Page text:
Tech Sightings today:
After two days of meetings, EU data protection chiefs drafted rules that now require Google to extend the right to be forgotten beyond Europe to the United States to allow U.S. residents to submit privacy requests to Google if they are unhappy with their digital trail.
It is no secret that the tech industry suffers from a significant shortage of women and minority professionals and leaders. But now, a survey by Glassdoor, a jobs and careers website, suggests that many of Silicon Valley’s male professionals earn thousands of dollars more than their female counterparts – up to 19 percent more in some cases.
The U.S. Federal Trade Commission (FTC) says Sony promised “game-changing” features in its PS Vita gaming console that didn’t live up to the hype. The FTC also filed a complaint against Sony’s advertising agency for asking employees to use their personal Twitter accounts to promote the console without disclosing their connection to the advertisers.
Regin, a backdoor type of spyware in use in a number of countries since 2008, is being compared to the infamous Stuxnet, which hit Iran’s nuclear networks, in its sophistication and elegance. Cybersecurity firm Symantec, which uncovered the malware, says producing Regin requires massive resources only governments can provide. And some reports suggest the spyware has been used by British Intelligence and the U.S. National Security Agency (NSA.)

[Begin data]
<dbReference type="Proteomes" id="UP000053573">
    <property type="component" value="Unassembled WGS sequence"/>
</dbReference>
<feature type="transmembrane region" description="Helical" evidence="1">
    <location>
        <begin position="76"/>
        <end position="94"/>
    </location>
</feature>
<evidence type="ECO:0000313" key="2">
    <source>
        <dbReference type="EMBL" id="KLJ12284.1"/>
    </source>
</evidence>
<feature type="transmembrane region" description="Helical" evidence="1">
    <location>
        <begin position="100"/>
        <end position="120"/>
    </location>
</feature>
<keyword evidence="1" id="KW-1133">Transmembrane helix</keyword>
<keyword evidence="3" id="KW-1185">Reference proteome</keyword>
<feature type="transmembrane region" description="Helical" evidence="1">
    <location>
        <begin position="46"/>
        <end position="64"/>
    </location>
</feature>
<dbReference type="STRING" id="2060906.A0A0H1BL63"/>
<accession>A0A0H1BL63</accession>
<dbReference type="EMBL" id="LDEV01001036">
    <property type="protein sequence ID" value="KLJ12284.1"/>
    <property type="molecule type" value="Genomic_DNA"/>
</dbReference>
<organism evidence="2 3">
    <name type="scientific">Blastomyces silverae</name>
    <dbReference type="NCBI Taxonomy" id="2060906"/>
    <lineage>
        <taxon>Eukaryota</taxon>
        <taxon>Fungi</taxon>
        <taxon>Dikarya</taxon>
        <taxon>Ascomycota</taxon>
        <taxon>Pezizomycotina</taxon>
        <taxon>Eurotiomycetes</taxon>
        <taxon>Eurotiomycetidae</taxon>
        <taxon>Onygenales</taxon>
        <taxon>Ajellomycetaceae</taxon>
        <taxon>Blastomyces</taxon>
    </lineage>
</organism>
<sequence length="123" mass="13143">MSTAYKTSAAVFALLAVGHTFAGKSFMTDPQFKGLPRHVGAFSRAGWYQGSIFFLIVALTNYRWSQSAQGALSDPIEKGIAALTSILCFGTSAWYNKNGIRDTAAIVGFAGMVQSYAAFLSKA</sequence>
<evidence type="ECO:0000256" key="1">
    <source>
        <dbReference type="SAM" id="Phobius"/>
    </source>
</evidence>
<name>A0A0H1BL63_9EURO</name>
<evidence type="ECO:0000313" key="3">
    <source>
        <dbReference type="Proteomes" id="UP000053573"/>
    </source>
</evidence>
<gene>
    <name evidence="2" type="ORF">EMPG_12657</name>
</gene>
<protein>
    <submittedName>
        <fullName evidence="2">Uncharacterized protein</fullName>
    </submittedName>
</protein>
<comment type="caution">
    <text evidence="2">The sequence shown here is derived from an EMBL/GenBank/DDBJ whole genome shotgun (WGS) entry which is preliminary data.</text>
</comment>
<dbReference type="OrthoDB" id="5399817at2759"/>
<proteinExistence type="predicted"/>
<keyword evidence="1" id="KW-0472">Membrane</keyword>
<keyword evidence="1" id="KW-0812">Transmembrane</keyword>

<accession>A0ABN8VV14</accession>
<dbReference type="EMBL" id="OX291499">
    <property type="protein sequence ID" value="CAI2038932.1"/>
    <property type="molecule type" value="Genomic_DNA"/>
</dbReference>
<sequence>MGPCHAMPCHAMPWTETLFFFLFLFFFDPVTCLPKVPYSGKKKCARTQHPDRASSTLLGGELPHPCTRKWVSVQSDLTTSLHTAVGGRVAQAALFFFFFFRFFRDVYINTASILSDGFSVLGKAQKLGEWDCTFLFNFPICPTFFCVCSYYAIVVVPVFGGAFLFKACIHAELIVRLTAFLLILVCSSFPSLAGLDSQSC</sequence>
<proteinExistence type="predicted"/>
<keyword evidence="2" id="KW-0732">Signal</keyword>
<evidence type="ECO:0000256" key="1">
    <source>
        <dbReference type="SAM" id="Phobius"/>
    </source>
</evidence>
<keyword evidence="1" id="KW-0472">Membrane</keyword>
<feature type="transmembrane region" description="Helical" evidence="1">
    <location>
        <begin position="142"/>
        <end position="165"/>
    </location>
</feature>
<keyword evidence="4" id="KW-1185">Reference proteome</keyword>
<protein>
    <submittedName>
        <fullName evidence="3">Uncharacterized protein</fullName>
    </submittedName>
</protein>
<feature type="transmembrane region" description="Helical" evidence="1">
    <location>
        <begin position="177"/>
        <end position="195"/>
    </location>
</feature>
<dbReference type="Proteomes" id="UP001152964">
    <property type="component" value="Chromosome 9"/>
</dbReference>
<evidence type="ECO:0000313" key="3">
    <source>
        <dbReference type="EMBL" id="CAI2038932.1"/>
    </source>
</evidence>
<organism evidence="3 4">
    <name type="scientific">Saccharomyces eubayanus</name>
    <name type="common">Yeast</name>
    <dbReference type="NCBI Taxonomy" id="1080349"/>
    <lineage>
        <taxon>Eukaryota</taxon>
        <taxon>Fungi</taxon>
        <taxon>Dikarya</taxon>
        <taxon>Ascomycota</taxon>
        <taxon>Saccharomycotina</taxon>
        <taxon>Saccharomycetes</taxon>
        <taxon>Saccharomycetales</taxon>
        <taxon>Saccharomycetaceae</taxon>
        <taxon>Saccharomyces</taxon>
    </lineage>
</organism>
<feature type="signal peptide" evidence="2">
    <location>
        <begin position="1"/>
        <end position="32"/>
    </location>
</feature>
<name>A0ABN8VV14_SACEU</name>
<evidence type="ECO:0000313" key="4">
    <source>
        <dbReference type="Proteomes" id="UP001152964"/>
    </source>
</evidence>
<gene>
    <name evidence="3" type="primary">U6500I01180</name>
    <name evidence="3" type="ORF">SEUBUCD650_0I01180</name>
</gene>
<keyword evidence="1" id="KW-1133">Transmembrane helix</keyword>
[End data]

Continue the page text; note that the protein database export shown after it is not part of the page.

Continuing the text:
While reporting the news, China’s official news agency, Xinhua, said one of the world’s largest 500 companies, which was established in Beijing in 1995 and whose name starts with an “M,” has to pay Beijing up to $137 million in back taxes and interest, not to mention millions more in additional annual taxes in the future.
It may not be the most exciting creation, but the International Space Station’s first 3-D-printed object – a faceplate of the printer extruder casing – is the first step toward creating replacement parts in space.